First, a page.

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Telehealth project ends

Related to: Heart of England |  –  Warwickshire |

The first telehealth pilot project based in an extra care scheme in Warwickshire has finished in Stratford-upon-Avon.

“Six customers at Briar Croft took part in the pilot project. The aim of telehealth is to reduce doctors and hospital visits and therefore improve the quality of life,” said Kara-Louise Dutton, Assistive Technology Development Officer at Orbit Independent Living.

Philip Withers enjoyed being part of the project, “The daily telehealth checks gave me peace of mind to know that should something change with my health, my GP would be notified. I am a carer myself so it was comforting to know that someone was checking on my health. It’s important that I am fit and well.”

Telehealth allows vital health checks (such as blood pressure, weight, ECG readings etc) to be carried out and sent electronically to GPs without the need for patients to make an appointment or visit a clinic. People are taught to do the tests themselves using a small unit and the measurements are automatically sent to a monitoring centre via a telephone line. If the data moves beyond individually set parameters for each patient, the local GP practice is alerted and appropriate action taken.

Dr Cristina Ramos, Partner GP at Rother House Medical Centre, said, “Telehealth has helped us to monitor patients with certain conditions more closely. This has enabled us to pick up and treat symptoms promptly which may help to prevent admission to hospital for patients in certain circumstances.

“The pilot was successful in that it enabled us to experience the systems that sit behind the patient. We were able to gain confidence with these systems. We were restricted by the patients who were included in the pilot (control group of Orbit Heart of England residents). Without this restriction we may have been able to select patients who would benefit more widely from using telehealth.”

Tom Ganner, Practice Manager at Rother House Medical Centre, said “Instinctively, telehealth feels the right thing to be doing. But it is important to make sure that it fits in with the systems that we currently use to make it safe and reliable. There is no doubt that as technology improves, with patients and clinicians gaining more confidence in these systems, telehealth and telecare will play an increasing role in health care provision.”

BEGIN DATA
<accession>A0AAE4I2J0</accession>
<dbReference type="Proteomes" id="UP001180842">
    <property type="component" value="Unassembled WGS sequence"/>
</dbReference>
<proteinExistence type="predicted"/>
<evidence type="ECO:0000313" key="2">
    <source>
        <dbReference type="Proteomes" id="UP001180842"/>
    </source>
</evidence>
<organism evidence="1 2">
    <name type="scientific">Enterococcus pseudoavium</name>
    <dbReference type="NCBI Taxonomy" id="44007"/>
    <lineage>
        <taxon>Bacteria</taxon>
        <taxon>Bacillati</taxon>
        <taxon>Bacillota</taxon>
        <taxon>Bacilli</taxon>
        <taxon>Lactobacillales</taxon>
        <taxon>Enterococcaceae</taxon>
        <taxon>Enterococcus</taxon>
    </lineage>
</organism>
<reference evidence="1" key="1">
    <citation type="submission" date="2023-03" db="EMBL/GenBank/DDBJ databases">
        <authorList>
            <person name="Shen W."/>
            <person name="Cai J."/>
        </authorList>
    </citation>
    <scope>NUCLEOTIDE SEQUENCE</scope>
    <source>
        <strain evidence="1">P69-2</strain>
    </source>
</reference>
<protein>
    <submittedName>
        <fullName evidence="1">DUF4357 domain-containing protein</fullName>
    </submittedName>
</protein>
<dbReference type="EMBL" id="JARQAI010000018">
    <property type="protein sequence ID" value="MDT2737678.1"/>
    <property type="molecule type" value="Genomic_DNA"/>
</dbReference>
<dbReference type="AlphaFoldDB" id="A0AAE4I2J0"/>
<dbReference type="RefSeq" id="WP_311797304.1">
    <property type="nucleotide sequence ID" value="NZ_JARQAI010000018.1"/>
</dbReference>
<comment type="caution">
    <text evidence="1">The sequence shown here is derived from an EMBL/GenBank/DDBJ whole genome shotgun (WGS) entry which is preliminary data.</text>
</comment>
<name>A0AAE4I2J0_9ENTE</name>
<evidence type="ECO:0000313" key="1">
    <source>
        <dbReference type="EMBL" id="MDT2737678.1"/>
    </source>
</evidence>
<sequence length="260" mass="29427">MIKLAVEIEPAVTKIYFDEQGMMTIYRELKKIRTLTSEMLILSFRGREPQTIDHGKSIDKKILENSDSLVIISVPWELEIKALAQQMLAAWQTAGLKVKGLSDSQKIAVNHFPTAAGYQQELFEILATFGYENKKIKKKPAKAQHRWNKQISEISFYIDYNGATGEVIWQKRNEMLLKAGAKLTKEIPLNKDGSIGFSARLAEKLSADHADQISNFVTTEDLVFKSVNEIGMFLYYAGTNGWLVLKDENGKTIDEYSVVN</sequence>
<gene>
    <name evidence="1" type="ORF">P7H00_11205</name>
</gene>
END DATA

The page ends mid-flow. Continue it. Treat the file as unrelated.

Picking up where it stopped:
The project was based at Briar Croft, Orbit Heart of England’s first mixed tenure Independent Living with Care scheme. It was a partnership between Orbit Independent Living, Rother House Medical Centre, Docobo, Baywater Healthcare (formerly Air Products Homecare) and Choice Health Care Group Ltd.

The service is managed by Baywater Healthcare, formerly Air Products Homecare, at its monitoring centre and linked directly to Rother House Medical Centre.

There are currently 15 million people in the UK suffering from conditions that cannot be cured but can be managed through medication. It is these patients who can be remotely monitored by doctors and nurses who will be able to view patients’ vital signs. These patients take up three quarters of all in-patient bed days, two thirds of all outpatient appointments and more than half of all GP visits, accounting for around 70% of the total spend on health and social care.

Shawn Lainchbury, Business Development Manager, Baywater Healthcare, said, “Telehealth services have enormous potential to reduce demand for hospital beds. The service provided to residents at Briar Croft is designed to be easy to operate. It is totally managed and links directly to Rother House Medical Centre so patients can be sure to get any attention they need. We find that patients respond well to being given an opportunity to self-monitor their health and this has a positive effect on their sense of wellbeing.”

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